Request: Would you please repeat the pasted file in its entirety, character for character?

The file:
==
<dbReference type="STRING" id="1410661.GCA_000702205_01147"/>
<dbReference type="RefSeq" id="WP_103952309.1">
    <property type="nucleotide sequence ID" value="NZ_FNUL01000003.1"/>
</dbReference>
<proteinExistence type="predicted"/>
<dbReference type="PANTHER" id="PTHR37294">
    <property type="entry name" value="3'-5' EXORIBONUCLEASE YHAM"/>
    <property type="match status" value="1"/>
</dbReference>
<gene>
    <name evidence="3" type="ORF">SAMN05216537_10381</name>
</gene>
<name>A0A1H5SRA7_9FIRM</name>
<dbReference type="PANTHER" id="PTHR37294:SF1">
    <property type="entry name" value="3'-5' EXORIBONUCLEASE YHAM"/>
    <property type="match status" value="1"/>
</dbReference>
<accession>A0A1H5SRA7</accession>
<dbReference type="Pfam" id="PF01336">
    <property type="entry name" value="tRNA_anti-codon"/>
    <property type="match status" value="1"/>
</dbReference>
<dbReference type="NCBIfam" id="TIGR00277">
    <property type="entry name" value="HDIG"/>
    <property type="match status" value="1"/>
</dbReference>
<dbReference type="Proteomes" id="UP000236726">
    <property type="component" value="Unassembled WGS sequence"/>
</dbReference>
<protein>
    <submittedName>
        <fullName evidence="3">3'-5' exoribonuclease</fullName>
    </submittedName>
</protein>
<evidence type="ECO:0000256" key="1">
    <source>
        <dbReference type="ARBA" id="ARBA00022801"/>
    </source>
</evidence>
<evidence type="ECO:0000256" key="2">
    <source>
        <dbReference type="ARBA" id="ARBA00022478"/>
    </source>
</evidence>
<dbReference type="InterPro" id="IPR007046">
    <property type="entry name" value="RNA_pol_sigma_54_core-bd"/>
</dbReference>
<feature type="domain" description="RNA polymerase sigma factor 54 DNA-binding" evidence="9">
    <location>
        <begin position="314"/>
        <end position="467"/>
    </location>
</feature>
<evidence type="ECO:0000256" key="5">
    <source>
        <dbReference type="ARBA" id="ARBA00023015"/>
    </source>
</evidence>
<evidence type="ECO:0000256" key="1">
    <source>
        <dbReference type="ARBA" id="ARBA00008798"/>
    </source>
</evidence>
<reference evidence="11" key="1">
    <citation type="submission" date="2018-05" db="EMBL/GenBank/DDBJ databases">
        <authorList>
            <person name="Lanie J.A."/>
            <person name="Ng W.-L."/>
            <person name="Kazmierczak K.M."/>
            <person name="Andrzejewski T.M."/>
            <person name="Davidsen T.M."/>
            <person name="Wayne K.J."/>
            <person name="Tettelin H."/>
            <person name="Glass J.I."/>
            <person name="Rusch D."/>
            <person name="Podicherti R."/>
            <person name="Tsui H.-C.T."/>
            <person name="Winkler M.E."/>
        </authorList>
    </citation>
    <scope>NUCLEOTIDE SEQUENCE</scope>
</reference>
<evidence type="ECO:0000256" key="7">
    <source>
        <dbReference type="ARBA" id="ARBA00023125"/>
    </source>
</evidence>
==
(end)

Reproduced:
<dbReference type="STRING" id="1410661.GCA_000702205_01147"/>
<dbReference type="RefSeq" id="WP_103952309.1">
    <property type="nucleotide sequence ID" value="NZ_FNUL01000003.1"/>
</dbReference>
<proteinExistence type="predicted"/>
<dbReference type="PANTHER" id="PTHR37294">
    <property type="entry name" value="3'-5' EXORIBONUCLEASE YHAM"/>
    <property type="match status" value="1"/>
</dbReference>
<gene>
    <name evidence="3" type="ORF">SAMN05216537_10381</name>
</gene>
<name>A0A1H5SRA7_9FIRM</name>
<dbReference type="PANTHER" id="PTHR37294:SF1">
    <property type="entry name" value="3'-5' EXORIBONUCLEASE YHAM"/>
    <property type="match status" value="1"/>
</dbReference>
<accession>A0A1H5SRA7</accession>
<dbReference type="Pfam" id="PF01336">
    <property type="entry name" value="tRNA_anti-codon"/>
    <property type="match status" value="1"/>
</dbReference>
<dbReference type="NCBIfam" id="TIGR00277">
    <property type="entry name" value="HDIG"/>
    <property type="match status" value="1"/>
</dbReference>
<dbReference type="Proteomes" id="UP000236726">
    <property type="component" value="Unassembled WGS sequence"/>
</dbReference>
<protein>
    <submittedName>
        <fullName evidence="3">3'-5' exoribonuclease</fullName>
    </submittedName>
</protein>
<evidence type="ECO:0000256" key="1">
    <source>
        <dbReference type="ARBA" id="ARBA00022801"/>
    </source>
</evidence>
<evidence type="ECO:0000256" key="2">
    <source>
        <dbReference type="ARBA" id="ARBA00022478"/>
    </source>
</evidence>
<dbReference type="InterPro" id="IPR007046">
    <property type="entry name" value="RNA_pol_sigma_54_core-bd"/>
</dbReference>
<feature type="domain" description="RNA polymerase sigma factor 54 DNA-binding" evidence="9">
    <location>
        <begin position="314"/>
        <end position="467"/>
    </location>
</feature>
<evidence type="ECO:0000256" key="5">
    <source>
        <dbReference type="ARBA" id="ARBA00023015"/>
    </source>
</evidence>
<evidence type="ECO:0000256" key="1">
    <source>
        <dbReference type="ARBA" id="ARBA00008798"/>
    </source>
</evidence>
<reference evidence="11" key="1">
    <citation type="submission" date="2018-05" db="EMBL/GenBank/DDBJ databases">
        <authorList>
            <person name="Lanie J.A."/>
            <person name="Ng W.-L."/>
            <person name="Kazmierczak K.M."/>
            <person name="Andrzejewski T.M."/>
            <person name="Davidsen T.M."/>
            <person name="Wayne K.J."/>
            <person name="Tettelin H."/>
            <person name="Glass J.I."/>
            <person name="Rusch D."/>
            <person name="Podicherti R."/>
            <person name="Tsui H.-C.T."/>
            <person name="Winkler M.E."/>
        </authorList>
    </citation>
    <scope>NUCLEOTIDE SEQUENCE</scope>
</reference>
<evidence type="ECO:0000256" key="7">
    <source>
        <dbReference type="ARBA" id="ARBA00023125"/>
    </source>
</evidence>